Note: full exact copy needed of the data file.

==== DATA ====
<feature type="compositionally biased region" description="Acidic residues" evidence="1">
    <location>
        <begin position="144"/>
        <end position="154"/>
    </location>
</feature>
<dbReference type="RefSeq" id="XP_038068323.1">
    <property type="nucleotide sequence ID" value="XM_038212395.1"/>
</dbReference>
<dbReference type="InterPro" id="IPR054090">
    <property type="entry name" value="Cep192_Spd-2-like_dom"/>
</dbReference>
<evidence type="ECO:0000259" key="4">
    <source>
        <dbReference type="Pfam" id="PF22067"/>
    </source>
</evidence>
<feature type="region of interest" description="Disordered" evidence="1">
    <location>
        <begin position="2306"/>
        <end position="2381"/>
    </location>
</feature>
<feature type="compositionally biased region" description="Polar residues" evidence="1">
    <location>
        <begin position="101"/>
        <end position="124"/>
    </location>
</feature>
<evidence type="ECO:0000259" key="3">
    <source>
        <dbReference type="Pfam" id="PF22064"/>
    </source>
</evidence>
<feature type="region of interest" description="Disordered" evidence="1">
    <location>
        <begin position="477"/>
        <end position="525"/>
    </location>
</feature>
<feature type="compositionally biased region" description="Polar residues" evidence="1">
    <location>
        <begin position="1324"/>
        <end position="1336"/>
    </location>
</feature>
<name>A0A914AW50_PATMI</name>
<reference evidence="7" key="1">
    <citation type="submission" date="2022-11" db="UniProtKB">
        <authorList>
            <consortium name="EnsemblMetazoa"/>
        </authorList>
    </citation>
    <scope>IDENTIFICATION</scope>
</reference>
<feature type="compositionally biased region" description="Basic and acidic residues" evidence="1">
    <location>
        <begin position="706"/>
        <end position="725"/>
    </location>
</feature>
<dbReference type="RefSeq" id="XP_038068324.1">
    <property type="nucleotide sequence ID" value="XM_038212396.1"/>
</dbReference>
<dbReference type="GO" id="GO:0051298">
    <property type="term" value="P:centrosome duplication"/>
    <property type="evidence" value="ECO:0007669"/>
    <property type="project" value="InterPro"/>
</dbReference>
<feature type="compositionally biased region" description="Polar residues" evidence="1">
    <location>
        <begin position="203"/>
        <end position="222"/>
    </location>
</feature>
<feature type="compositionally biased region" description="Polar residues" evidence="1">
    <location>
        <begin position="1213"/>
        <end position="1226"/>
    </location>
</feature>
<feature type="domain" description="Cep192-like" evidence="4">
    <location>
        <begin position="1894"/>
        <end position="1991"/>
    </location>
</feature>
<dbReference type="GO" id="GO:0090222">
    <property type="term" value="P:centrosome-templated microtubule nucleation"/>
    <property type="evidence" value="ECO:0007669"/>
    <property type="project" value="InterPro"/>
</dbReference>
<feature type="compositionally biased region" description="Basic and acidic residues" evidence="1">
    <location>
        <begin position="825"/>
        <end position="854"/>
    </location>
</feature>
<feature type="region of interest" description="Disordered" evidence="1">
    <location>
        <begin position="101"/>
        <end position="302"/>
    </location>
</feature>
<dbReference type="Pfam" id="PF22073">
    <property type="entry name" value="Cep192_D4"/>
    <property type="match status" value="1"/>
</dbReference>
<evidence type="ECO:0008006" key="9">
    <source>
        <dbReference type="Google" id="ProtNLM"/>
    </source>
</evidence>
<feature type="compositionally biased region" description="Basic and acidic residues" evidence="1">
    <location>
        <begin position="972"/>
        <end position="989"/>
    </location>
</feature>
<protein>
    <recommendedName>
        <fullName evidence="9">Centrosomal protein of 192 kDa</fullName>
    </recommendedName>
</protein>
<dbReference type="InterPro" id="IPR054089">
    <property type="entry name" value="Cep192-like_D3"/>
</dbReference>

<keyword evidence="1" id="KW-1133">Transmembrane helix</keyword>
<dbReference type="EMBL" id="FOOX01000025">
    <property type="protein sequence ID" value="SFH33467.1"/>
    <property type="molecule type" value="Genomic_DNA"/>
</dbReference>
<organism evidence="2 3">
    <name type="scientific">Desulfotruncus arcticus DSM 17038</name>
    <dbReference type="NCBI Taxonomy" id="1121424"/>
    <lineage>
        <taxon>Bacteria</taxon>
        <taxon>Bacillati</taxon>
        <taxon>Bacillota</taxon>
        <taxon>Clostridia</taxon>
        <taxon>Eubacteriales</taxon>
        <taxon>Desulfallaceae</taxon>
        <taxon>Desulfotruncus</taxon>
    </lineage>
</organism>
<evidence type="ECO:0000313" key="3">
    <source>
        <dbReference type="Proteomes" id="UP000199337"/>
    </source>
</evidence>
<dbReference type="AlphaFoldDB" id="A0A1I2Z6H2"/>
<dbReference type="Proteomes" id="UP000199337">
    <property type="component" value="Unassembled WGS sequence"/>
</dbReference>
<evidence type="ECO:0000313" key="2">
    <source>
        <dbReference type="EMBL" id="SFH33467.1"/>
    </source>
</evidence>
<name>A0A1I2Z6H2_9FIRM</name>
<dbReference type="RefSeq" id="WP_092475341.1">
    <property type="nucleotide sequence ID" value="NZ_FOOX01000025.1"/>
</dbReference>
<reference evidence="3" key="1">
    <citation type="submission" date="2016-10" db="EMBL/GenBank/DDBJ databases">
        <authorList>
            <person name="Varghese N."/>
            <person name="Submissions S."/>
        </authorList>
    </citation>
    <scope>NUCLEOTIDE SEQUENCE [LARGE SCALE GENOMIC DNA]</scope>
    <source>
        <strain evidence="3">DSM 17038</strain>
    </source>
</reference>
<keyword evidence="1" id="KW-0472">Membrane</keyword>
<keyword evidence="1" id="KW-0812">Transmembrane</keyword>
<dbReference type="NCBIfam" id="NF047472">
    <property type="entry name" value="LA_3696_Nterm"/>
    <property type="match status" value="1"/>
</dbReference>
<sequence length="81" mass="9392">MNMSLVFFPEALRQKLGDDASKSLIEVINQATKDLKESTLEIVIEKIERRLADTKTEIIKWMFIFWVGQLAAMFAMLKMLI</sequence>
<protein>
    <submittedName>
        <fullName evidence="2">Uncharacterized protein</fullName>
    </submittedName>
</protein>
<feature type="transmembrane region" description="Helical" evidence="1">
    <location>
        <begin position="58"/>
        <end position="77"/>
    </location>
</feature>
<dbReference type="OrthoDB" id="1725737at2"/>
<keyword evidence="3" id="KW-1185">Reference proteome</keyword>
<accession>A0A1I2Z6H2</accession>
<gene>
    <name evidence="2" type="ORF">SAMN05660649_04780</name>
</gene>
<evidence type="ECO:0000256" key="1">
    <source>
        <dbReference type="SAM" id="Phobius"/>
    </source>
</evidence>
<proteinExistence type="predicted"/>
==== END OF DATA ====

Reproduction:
<feature type="compositionally biased region" description="Acidic residues" evidence="1">
    <location>
        <begin position="144"/>
        <end position="154"/>
    </location>
</feature>
<dbReference type="RefSeq" id="XP_038068323.1">
    <property type="nucleotide sequence ID" value="XM_038212395.1"/>
</dbReference>
<dbReference type="InterPro" id="IPR054090">
    <property type="entry name" value="Cep192_Spd-2-like_dom"/>
</dbReference>
<evidence type="ECO:0000259" key="4">
    <source>
        <dbReference type="Pfam" id="PF22067"/>
    </source>
</evidence>
<feature type="region of interest" description="Disordered" evidence="1">
    <location>
        <begin position="2306"/>
        <end position="2381"/>
    </location>
</feature>
<feature type="compositionally biased region" description="Polar residues" evidence="1">
    <location>
        <begin position="101"/>
        <end position="124"/>
    </location>
</feature>
<evidence type="ECO:0000259" key="3">
    <source>
        <dbReference type="Pfam" id="PF22064"/>
    </source>
</evidence>
<feature type="region of interest" description="Disordered" evidence="1">
    <location>
        <begin position="477"/>
        <end position="525"/>
    </location>
</feature>
<feature type="compositionally biased region" description="Polar residues" evidence="1">
    <location>
        <begin position="1324"/>
        <end position="1336"/>
    </location>
</feature>
<name>A0A914AW50_PATMI</name>
<reference evidence="7" key="1">
    <citation type="submission" date="2022-11" db="UniProtKB">
        <authorList>
            <consortium name="EnsemblMetazoa"/>
        </authorList>
    </citation>
    <scope>IDENTIFICATION</scope>
</reference>
<feature type="compositionally biased region" description="Basic and acidic residues" evidence="1">
    <location>
        <begin position="706"/>
        <end position="725"/>
    </location>
</feature>
<dbReference type="RefSeq" id="XP_038068324.1">
    <property type="nucleotide sequence ID" value="XM_038212396.1"/>
</dbReference>
<dbReference type="GO" id="GO:0051298">
    <property type="term" value="P:centrosome duplication"/>
    <property type="evidence" value="ECO:0007669"/>
    <property type="project" value="InterPro"/>
</dbReference>
<feature type="compositionally biased region" description="Polar residues" evidence="1">
    <location>
        <begin position="203"/>
        <end position="222"/>
    </location>
</feature>
<feature type="compositionally biased region" description="Polar residues" evidence="1">
    <location>
        <begin position="1213"/>
        <end position="1226"/>
    </location>
</feature>
<feature type="domain" description="Cep192-like" evidence="4">
    <location>
        <begin position="1894"/>
        <end position="1991"/>
    </location>
</feature>
<dbReference type="GO" id="GO:0090222">
    <property type="term" value="P:centrosome-templated microtubule nucleation"/>
    <property type="evidence" value="ECO:0007669"/>
    <property type="project" value="InterPro"/>
</dbReference>
<feature type="compositionally biased region" description="Basic and acidic residues" evidence="1">
    <location>
        <begin position="825"/>
        <end position="854"/>
    </location>
</feature>
<feature type="region of interest" description="Disordered" evidence="1">
    <location>
        <begin position="101"/>
        <end position="302"/>
    </location>
</feature>
<dbReference type="Pfam" id="PF22073">
    <property type="entry name" value="Cep192_D4"/>
    <property type="match status" value="1"/>
</dbReference>
<evidence type="ECO:0008006" key="9">
    <source>
        <dbReference type="Google" id="ProtNLM"/>
    </source>
</evidence>
<feature type="compositionally biased region" description="Basic and acidic residues" evidence="1">
    <location>
        <begin position="972"/>
        <end position="989"/>
    </location>
</feature>
<protein>
    <recommendedName>
        <fullName evidence="9">Centrosomal protein of 192 kDa</fullName>
    </recommendedName>
</protein>
<dbReference type="InterPro" id="IPR054089">
    <property type="entry name" value="Cep192-like_D3"/>
</dbReference>

<keyword evidence="1" id="KW-1133">Transmembrane helix</keyword>
<dbReference type="EMBL" id="FOOX01000025">
    <property type="protein sequence ID" value="SFH33467.1"/>
    <property type="molecule type" value="Genomic_DNA"/>
</dbReference>
<organism evidence="2 3">
    <name type="scientific">Desulfotruncus arcticus DSM 17038</name>
    <dbReference type="NCBI Taxonomy" id="1121424"/>
    <lineage>
        <taxon>Bacteria</taxon>
        <taxon>Bacillati</taxon>
        <taxon>Bacillota</taxon>
        <taxon>Clostridia</taxon>
        <taxon>Eubacteriales</taxon>
        <taxon>Desulfallaceae</taxon>
        <taxon>Desulfotruncus</taxon>
    </lineage>
</organism>
<evidence type="ECO:0000313" key="3">
    <source>
        <dbReference type="Proteomes" id="UP000199337"/>
    </source>
</evidence>
<dbReference type="AlphaFoldDB" id="A0A1I2Z6H2"/>
<dbReference type="Proteomes" id="UP000199337">
    <property type="component" value="Unassembled WGS sequence"/>
</dbReference>
<evidence type="ECO:0000313" key="2">
    <source>
        <dbReference type="EMBL" id="SFH33467.1"/>
    </source>
</evidence>
<name>A0A1I2Z6H2_9FIRM</name>
<dbReference type="RefSeq" id="WP_092475341.1">
    <property type="nucleotide sequence ID" value="NZ_FOOX01000025.1"/>
</dbReference>
<reference evidence="3" key="1">
    <citation type="submission" date="2016-10" db="EMBL/GenBank/DDBJ databases">
        <authorList>
            <person name="Varghese N."/>
            <person name="Submissions S."/>
        </authorList>
    </citation>
    <scope>NUCLEOTIDE SEQUENCE [LARGE SCALE GENOMIC DNA]</scope>
    <source>
        <strain evidence="3">DSM 17038</strain>
    </source>
</reference>
<keyword evidence="1" id="KW-0472">Membrane</keyword>
<keyword evidence="1" id="KW-0812">Transmembrane</keyword>
<dbReference type="NCBIfam" id="NF047472">
    <property type="entry name" value="LA_3696_Nterm"/>
    <property type="match status" value="1"/>
</dbReference>
<sequence length="81" mass="9392">MNMSLVFFPEALRQKLGDDASKSLIEVINQATKDLKESTLEIVIEKIERRLADTKTEIIKWMFIFWVGQLAAMFAMLKMLI</sequence>
<protein>
    <submittedName>
        <fullName evidence="2">Uncharacterized protein</fullName>
    </submittedName>
</protein>
<feature type="transmembrane region" description="Helical" evidence="1">
    <location>
        <begin position="58"/>
        <end position="77"/>
    </location>
</feature>
<dbReference type="OrthoDB" id="1725737at2"/>
<keyword evidence="3" id="KW-1185">Reference proteome</keyword>
<accession>A0A1I2Z6H2</accession>
<gene>
    <name evidence="2" type="ORF">SAMN05660649_04780</name>
</gene>
<evidence type="ECO:0000256" key="1">
    <source>
        <dbReference type="SAM" id="Phobius"/>
    </source>
</evidence>
<proteinExistence type="predicted"/>